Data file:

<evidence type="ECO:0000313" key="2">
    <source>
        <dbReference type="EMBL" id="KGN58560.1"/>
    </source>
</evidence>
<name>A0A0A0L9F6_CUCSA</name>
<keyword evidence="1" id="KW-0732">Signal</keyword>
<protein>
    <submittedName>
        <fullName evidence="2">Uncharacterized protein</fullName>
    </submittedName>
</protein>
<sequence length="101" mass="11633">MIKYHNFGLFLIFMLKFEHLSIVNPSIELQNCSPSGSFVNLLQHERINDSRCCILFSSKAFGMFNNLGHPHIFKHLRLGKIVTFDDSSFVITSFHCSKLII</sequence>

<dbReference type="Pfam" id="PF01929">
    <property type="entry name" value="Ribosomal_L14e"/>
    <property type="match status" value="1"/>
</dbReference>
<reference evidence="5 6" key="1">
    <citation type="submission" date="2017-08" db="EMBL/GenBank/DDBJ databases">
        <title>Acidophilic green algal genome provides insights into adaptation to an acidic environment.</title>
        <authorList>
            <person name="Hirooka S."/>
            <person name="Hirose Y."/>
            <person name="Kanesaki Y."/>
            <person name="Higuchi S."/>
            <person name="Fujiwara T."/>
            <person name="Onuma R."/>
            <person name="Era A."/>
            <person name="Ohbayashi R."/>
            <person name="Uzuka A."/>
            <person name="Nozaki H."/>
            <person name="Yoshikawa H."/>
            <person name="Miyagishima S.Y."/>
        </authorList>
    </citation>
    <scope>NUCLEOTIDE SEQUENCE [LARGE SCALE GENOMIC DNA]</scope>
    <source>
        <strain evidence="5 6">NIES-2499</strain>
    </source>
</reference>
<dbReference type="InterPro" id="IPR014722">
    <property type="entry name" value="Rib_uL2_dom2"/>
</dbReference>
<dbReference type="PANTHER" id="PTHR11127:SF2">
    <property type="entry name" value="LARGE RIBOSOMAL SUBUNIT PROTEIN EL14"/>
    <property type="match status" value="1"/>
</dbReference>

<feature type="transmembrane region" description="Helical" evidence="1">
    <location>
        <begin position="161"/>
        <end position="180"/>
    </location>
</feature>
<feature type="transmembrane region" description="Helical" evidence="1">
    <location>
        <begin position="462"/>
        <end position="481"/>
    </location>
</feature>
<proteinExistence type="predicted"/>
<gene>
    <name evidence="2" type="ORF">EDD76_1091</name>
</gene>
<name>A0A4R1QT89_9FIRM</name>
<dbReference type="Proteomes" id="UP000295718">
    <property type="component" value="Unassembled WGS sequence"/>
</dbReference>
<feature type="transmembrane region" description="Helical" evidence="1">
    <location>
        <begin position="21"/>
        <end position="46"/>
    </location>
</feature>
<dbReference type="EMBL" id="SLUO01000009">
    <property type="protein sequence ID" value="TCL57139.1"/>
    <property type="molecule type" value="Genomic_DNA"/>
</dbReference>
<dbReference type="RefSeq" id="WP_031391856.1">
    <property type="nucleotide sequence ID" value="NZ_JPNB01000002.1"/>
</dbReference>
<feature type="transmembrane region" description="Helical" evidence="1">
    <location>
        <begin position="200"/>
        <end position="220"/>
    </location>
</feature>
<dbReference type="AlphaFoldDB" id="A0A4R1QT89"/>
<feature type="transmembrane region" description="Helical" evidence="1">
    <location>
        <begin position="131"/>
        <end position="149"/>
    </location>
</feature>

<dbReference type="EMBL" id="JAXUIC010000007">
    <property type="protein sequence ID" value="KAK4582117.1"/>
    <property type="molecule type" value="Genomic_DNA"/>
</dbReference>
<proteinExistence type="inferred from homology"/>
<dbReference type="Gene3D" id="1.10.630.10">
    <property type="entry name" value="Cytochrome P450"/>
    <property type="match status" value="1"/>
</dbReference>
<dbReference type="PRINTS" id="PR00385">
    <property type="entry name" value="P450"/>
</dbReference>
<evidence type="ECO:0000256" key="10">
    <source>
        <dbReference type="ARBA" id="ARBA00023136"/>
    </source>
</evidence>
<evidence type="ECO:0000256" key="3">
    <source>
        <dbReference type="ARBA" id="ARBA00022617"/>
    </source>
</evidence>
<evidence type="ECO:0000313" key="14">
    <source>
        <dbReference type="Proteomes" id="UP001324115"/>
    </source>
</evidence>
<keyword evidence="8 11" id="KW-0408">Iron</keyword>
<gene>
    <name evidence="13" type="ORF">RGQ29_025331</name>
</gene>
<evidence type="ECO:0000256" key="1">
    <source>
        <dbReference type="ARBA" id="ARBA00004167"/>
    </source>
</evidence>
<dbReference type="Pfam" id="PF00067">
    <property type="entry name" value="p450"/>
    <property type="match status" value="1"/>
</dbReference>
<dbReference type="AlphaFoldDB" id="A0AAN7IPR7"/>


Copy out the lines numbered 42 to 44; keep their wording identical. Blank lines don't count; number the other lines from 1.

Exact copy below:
    <property type="entry name" value="Rib_uL2_dom2"/>
</dbReference>
<dbReference type="PANTHER" id="PTHR11127:SF2">